Jump to content

How to play 4th intervals on Crane duet


Mary B
 Share

Recommended Posts

I just got a 48 button Lachenal Crane duet yesterday. I have downloaded the Wilton-Bulstrode and Salvation Army tutors, but have not studied them much. After practicing the C scale, I tried playing some of my favorite tunes. When I played "Amazing Grace" I used the fingering method I learned for 5th's on my English concertina (tucking a different finger under or over) whenever there was a 4th interval. I was dismayed at how difficult it was, especially with my short pinky finger. Today I started working through the exercises in the tutors. I noticed that both authors say to jump the same finger up or down to play a 4th interval. I was wondering how the experienced Crane players do this. I really prefer the legato sound one gets by tucking fingers. Is it possible to do this on a Crane?

Link to comment
Share on other sites

Hi there,

 

we had this before - the person you want to refer to primarily is Mr. Crane, aka Kurt Braun (who also offers excellent Skype lessons for Crane duet) - see here for example, post #3 (please ignore my preceding rubbish in the thread):

 

http://www.concertina.net/forums/index.php?showtopic=12765

 

 

This here probably is the definite guide to starting fingering on the Crane (also by Kurt):

 

http://www.concertina.net/forums/index.php?showtopic=12821

 

welcome to the Crane community! If you haven't done so, why not check here:

 

http://www.craneconcertina.com/

 

And yes, fourths are the achilles heel of Crane duet playing - every system has its problems...

Edited by Ruediger R. Asche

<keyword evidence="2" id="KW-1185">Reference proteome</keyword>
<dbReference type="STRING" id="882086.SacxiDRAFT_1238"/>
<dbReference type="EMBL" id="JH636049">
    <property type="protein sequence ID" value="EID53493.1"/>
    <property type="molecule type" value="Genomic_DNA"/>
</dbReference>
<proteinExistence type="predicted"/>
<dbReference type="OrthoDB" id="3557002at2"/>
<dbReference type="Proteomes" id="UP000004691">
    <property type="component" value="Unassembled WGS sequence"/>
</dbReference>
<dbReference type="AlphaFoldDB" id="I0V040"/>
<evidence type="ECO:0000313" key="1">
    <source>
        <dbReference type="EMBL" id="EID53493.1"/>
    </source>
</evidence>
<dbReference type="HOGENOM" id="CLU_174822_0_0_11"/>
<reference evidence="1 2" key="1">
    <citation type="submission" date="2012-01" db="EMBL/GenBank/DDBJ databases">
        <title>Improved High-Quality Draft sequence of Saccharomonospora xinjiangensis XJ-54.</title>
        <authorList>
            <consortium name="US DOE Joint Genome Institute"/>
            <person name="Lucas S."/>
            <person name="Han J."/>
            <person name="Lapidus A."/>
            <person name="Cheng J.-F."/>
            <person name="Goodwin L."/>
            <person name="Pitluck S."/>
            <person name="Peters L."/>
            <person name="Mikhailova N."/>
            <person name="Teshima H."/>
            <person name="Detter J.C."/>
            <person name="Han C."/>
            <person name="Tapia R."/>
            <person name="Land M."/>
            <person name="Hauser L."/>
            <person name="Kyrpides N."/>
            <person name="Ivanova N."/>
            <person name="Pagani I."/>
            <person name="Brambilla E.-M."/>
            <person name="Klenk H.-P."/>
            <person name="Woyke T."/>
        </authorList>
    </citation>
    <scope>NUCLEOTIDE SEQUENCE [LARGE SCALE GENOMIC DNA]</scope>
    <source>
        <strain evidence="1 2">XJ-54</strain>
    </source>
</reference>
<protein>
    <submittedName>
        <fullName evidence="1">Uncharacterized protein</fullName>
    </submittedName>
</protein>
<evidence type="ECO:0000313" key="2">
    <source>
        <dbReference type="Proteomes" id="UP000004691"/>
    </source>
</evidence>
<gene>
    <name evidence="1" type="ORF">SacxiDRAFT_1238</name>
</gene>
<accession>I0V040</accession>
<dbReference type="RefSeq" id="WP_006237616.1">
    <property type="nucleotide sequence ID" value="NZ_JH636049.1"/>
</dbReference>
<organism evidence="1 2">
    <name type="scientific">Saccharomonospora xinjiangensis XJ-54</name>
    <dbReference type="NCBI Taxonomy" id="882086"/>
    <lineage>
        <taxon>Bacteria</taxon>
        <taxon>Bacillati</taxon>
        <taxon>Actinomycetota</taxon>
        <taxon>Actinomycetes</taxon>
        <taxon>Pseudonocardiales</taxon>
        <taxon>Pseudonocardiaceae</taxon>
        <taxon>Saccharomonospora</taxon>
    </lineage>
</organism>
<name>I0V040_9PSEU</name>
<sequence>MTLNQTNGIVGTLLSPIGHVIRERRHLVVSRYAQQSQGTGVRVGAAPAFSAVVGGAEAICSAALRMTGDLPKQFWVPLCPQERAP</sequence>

Link to comment
Share on other sites

Hi there,

 

we had this before - the person you want to refer to primarily is Mr. Crane, aka Kurt Braun (who also offers excellent Skype lessons for Crane duet) - see here for example, post #3 (please ignore my preceding rubbish in the thread):

 

http://www.concertin...showtopic=12765

 

 

This here probably is the definite guide to starting fingering on the Crane (also by Kurt):

 

http://www.concertin...showtopic=12821

 

welcome to the Crane community! If you haven't done so, why not check here:

 

http://www.craneconcertina.com/

 

And yes, fourths are the achilles heel of Crane duet playing - every system has its problems...

 

Maybe I'm wrong but 4ths are the easiest. you just use the same finger on two buttons. For example c/f on the 1st finger, d/g on the 3nd, e/a on the 2nd etc. It does fall down a bit on f/Bb, I'll admit. When I play a C chord from middle c in the RH, it's c(1), e(2), G-c1(3) with the third finger covering both g and c1. Same with G, g(3), b(1), d-g(2).

 

Covering two buttons is a requirment in my book.

 

Hope this helps! Kurt didn't tell me it was a non-starter.

Edited by saguaro_squeezer
Link to comment
Share on other sites

Maybe I'm wrong but 4ths are the easiest. you just use the same finger on two buttons.

There's a difference between playing the two notes at once and playing them separately but one right after the other... especially if you want the sequence to be legato. That seems to be what Mary is asking about.

Link to comment
Share on other sites

When I played "Amazing Grace" I used the fingering method I learned for 5th's on my English concertina (tucking a different finger under or over) whenever there was a 4th interval. I was dismayed at how difficult it was, especially with my short pinky finger.

  • Though not nearly as good on the Crane as I wish I were, I do regularly use different fingers when playing fourths. Sometimes, though, it requires planning ahead, to use an alternate finger (or two, or more) before getting to the fourth-interval, so that I then have a pair of fingers available that can be used comfortably in succession for the notes I want.
  • In which key are you playing Amazing Grace? I.e., what note do you end on? I ask, because using only the notes of the C scale, that melody can still be played in C, F, or G. Alternatively, you could tell us where in the tune you're using your little finger.